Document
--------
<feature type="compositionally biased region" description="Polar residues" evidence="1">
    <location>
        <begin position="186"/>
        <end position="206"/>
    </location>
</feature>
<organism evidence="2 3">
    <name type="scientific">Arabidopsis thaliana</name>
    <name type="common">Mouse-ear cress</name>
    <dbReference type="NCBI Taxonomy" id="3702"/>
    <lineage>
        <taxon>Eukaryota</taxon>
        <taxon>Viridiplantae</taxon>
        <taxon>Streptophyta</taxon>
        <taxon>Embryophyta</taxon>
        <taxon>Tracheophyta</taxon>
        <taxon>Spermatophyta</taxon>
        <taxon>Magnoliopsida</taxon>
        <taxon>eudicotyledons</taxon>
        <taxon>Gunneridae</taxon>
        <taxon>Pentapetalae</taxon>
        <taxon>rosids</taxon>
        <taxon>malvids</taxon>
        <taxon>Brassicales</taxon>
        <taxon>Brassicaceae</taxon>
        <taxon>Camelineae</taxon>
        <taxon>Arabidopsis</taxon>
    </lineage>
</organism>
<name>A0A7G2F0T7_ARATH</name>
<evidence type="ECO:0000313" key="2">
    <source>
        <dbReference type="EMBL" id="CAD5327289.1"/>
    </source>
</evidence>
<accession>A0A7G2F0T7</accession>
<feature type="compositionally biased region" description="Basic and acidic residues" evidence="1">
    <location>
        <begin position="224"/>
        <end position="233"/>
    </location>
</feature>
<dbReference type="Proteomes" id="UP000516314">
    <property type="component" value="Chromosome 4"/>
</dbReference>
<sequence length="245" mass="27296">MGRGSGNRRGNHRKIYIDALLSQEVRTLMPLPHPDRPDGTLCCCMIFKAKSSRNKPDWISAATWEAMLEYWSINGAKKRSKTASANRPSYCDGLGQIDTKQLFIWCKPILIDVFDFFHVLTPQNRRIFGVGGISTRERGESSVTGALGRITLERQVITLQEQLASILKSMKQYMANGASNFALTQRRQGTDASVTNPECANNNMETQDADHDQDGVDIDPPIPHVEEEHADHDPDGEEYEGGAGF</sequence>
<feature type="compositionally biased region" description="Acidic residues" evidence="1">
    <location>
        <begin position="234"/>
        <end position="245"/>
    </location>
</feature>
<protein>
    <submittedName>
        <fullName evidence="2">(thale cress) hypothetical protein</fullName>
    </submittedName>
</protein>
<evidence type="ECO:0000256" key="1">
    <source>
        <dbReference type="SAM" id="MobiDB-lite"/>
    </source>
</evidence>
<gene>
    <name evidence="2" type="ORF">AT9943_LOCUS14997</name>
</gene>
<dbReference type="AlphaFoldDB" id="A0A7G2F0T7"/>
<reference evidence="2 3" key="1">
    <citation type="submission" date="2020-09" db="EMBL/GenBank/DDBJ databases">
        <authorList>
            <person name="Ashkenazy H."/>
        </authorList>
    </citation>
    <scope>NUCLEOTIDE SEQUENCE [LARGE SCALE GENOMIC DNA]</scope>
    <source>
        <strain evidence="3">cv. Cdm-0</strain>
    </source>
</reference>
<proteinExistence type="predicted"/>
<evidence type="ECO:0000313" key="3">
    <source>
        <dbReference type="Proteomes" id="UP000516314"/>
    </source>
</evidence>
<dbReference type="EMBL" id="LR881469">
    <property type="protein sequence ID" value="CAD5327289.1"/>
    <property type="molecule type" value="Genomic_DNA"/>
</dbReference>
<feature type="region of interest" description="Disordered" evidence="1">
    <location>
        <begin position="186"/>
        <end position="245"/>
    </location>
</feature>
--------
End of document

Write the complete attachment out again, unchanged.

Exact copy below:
<feature type="compositionally biased region" description="Polar residues" evidence="1">
    <location>
        <begin position="186"/>
        <end position="206"/>
    </location>
</feature>
<organism evidence="2 3">
    <name type="scientific">Arabidopsis thaliana</name>
    <name type="common">Mouse-ear cress</name>
    <dbReference type="NCBI Taxonomy" id="3702"/>
    <lineage>
        <taxon>Eukaryota</taxon>
        <taxon>Viridiplantae</taxon>
        <taxon>Streptophyta</taxon>
        <taxon>Embryophyta</taxon>
        <taxon>Tracheophyta</taxon>
        <taxon>Spermatophyta</taxon>
        <taxon>Magnoliopsida</taxon>
        <taxon>eudicotyledons</taxon>
        <taxon>Gunneridae</taxon>
        <taxon>Pentapetalae</taxon>
        <taxon>rosids</taxon>
        <taxon>malvids</taxon>
        <taxon>Brassicales</taxon>
        <taxon>Brassicaceae</taxon>
        <taxon>Camelineae</taxon>
        <taxon>Arabidopsis</taxon>
    </lineage>
</organism>
<name>A0A7G2F0T7_ARATH</name>
<evidence type="ECO:0000313" key="2">
    <source>
        <dbReference type="EMBL" id="CAD5327289.1"/>
    </source>
</evidence>
<accession>A0A7G2F0T7</accession>
<feature type="compositionally biased region" description="Basic and acidic residues" evidence="1">
    <location>
        <begin position="224"/>
        <end position="233"/>
    </location>
</feature>
<dbReference type="Proteomes" id="UP000516314">
    <property type="component" value="Chromosome 4"/>
</dbReference>
<sequence length="245" mass="27296">MGRGSGNRRGNHRKIYIDALLSQEVRTLMPLPHPDRPDGTLCCCMIFKAKSSRNKPDWISAATWEAMLEYWSINGAKKRSKTASANRPSYCDGLGQIDTKQLFIWCKPILIDVFDFFHVLTPQNRRIFGVGGISTRERGESSVTGALGRITLERQVITLQEQLASILKSMKQYMANGASNFALTQRRQGTDASVTNPECANNNMETQDADHDQDGVDIDPPIPHVEEEHADHDPDGEEYEGGAGF</sequence>
<feature type="compositionally biased region" description="Acidic residues" evidence="1">
    <location>
        <begin position="234"/>
        <end position="245"/>
    </location>
</feature>
<protein>
    <submittedName>
        <fullName evidence="2">(thale cress) hypothetical protein</fullName>
    </submittedName>
</protein>
<evidence type="ECO:0000256" key="1">
    <source>
        <dbReference type="SAM" id="MobiDB-lite"/>
    </source>
</evidence>
<gene>
    <name evidence="2" type="ORF">AT9943_LOCUS14997</name>
</gene>
<dbReference type="AlphaFoldDB" id="A0A7G2F0T7"/>
<reference evidence="2 3" key="1">
    <citation type="submission" date="2020-09" db="EMBL/GenBank/DDBJ databases">
        <authorList>
            <person name="Ashkenazy H."/>
        </authorList>
    </citation>
    <scope>NUCLEOTIDE SEQUENCE [LARGE SCALE GENOMIC DNA]</scope>
    <source>
        <strain evidence="3">cv. Cdm-0</strain>
    </source>
</reference>
<proteinExistence type="predicted"/>
<evidence type="ECO:0000313" key="3">
    <source>
        <dbReference type="Proteomes" id="UP000516314"/>
    </source>
</evidence>
<dbReference type="EMBL" id="LR881469">
    <property type="protein sequence ID" value="CAD5327289.1"/>
    <property type="molecule type" value="Genomic_DNA"/>
</dbReference>
<feature type="region of interest" description="Disordered" evidence="1">
    <location>
        <begin position="186"/>
        <end position="245"/>
    </location>
</feature>